THE CYBERNETIC WHEATBELT: john kinsella's divine comedy

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John Kinsella's poetry returns again and again to the landscape of the Western Australian wheatbelt. The wheatbelt is a region that was suddenly and violently re-made by capital in the service of cereal and fibre production during the course of the twentieth century. Despite this radical repurposing of land and the wholesale eradication of an ancient biome, the new farming zone quickly took on the halo of a natural landscape within state and nationalist ideologies. Against the backdrop of this event, Kinsella's wheatbelt can be viewed as a comprehensive deconstruction of the forces that have led the wheatbelt to where it is now and which still provide the material conditions of its existence. In this essay, Kinsella's Divine Comedy: Journeys Through a Regional Geography (2008) is considered as exemplary of his wheatbelt poetry. The essay explores the basic conceits that animate Kinsella's poetics of critique. It argues that Kinsella's poetry offers a strategic intervention into the claims of "capitalist realism," which is Mark Fisher's term for the foreclosure of alternatives to profit-driven patterns of production and consumption. Capitalist realism, in the context of the wheatbelt, asserts that whether we like it or not, one cannot argue against the basic entitlement that productive imperatives (and its agents) have to use land as they see fit. This essay attempts to detail the kinds of ways that Kinsella's poetry tries to fracture this claim to common sense that capitalist production monopolises. What it finds, somewhat counter-intuitively, is that Kinsella's poetry draws together two things which are traditionally regarded as antinomies - the machine and the organism. In this respect, Kinsella's poetry is distinctly different from conventional ecopoetry, which tends to uphold the distinction between an authentic nature and a corrupting technology. Kinsella's Divine Comedy makes use of the tripartite layering of Dante's eschatology to evolve new topologies of being in the wheatbelt, and indeed, being in the world. Further still, the essay makes the claim that Kinsella delivers us a "cybernetic wheatbelt," which refigures nature as a communicative machine.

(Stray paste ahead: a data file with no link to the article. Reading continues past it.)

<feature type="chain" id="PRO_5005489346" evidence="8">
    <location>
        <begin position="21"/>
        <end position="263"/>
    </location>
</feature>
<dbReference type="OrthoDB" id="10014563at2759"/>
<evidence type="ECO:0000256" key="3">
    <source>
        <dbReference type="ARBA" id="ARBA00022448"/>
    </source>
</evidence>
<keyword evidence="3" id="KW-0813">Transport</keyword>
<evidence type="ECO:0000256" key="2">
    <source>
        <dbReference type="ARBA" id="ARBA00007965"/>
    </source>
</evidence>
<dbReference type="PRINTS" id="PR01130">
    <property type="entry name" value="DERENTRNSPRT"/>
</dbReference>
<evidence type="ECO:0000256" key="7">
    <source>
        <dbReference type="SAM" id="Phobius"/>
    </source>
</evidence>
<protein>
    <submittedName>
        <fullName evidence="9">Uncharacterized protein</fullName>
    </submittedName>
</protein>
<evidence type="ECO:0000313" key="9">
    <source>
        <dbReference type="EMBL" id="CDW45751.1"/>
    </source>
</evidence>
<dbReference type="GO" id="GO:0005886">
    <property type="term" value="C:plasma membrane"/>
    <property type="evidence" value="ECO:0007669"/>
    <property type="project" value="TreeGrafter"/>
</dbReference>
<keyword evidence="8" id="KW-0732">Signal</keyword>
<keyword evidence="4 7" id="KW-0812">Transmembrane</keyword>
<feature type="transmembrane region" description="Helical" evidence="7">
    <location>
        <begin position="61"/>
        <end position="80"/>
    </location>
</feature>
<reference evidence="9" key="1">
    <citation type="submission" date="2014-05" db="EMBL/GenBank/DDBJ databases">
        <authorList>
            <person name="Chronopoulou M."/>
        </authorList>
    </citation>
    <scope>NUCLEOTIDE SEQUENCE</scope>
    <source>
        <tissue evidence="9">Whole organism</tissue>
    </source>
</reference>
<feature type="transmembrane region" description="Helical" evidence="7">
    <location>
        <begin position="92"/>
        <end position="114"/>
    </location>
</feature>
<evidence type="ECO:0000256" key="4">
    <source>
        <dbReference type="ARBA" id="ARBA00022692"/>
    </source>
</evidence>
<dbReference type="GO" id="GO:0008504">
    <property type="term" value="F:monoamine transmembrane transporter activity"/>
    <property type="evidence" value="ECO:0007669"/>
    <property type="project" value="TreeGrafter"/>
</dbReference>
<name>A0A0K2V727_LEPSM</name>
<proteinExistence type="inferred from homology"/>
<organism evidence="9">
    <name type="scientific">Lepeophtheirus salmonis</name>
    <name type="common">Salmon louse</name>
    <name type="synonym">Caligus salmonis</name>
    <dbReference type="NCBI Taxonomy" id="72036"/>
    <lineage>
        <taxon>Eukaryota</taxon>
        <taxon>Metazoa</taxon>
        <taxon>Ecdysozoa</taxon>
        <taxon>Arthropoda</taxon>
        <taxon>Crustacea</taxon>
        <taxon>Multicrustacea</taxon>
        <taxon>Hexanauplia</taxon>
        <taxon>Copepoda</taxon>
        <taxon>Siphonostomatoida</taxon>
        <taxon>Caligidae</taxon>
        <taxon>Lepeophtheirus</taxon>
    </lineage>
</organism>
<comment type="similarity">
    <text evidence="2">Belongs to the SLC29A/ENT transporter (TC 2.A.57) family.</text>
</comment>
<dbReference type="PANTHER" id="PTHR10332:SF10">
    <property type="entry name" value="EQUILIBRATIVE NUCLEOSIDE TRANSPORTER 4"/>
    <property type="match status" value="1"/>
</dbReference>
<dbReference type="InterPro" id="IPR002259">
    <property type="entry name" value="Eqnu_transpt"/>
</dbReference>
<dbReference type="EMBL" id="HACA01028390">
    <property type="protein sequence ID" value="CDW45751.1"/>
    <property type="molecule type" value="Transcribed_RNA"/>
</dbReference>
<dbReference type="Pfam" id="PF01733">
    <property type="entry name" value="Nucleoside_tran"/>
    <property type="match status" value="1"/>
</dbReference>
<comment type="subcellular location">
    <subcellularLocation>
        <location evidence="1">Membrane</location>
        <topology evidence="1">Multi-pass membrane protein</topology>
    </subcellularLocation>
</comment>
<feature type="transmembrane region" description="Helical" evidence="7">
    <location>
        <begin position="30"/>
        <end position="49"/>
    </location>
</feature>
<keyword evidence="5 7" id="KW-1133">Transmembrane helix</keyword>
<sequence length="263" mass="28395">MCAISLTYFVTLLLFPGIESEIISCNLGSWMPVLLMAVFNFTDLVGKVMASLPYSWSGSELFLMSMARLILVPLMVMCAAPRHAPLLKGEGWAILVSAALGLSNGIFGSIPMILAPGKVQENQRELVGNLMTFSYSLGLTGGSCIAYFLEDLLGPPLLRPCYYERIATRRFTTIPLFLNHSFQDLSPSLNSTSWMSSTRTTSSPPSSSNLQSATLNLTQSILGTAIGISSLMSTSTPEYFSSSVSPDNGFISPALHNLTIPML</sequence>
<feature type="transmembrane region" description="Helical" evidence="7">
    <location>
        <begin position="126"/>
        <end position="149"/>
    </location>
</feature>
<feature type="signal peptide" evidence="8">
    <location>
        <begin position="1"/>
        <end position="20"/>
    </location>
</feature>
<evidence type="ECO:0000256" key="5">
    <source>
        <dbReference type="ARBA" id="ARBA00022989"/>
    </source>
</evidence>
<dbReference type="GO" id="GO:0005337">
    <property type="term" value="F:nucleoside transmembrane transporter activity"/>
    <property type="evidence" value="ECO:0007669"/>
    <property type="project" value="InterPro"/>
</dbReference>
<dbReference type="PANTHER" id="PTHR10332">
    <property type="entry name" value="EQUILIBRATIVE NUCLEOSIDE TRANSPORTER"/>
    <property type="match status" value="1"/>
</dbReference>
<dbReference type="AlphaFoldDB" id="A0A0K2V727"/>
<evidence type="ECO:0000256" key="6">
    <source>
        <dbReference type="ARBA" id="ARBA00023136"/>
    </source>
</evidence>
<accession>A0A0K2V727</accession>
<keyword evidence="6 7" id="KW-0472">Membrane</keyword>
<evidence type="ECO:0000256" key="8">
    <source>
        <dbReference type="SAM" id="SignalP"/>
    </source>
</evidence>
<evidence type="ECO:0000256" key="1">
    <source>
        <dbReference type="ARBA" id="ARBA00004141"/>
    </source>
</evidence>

Original languageEnglish
Pages (from-to)43-54
Number of pages12
JournalAngelaki: Journal of the Theoretical Humanities
Issue number2
Publication statusPublished - 4 Mar 2021


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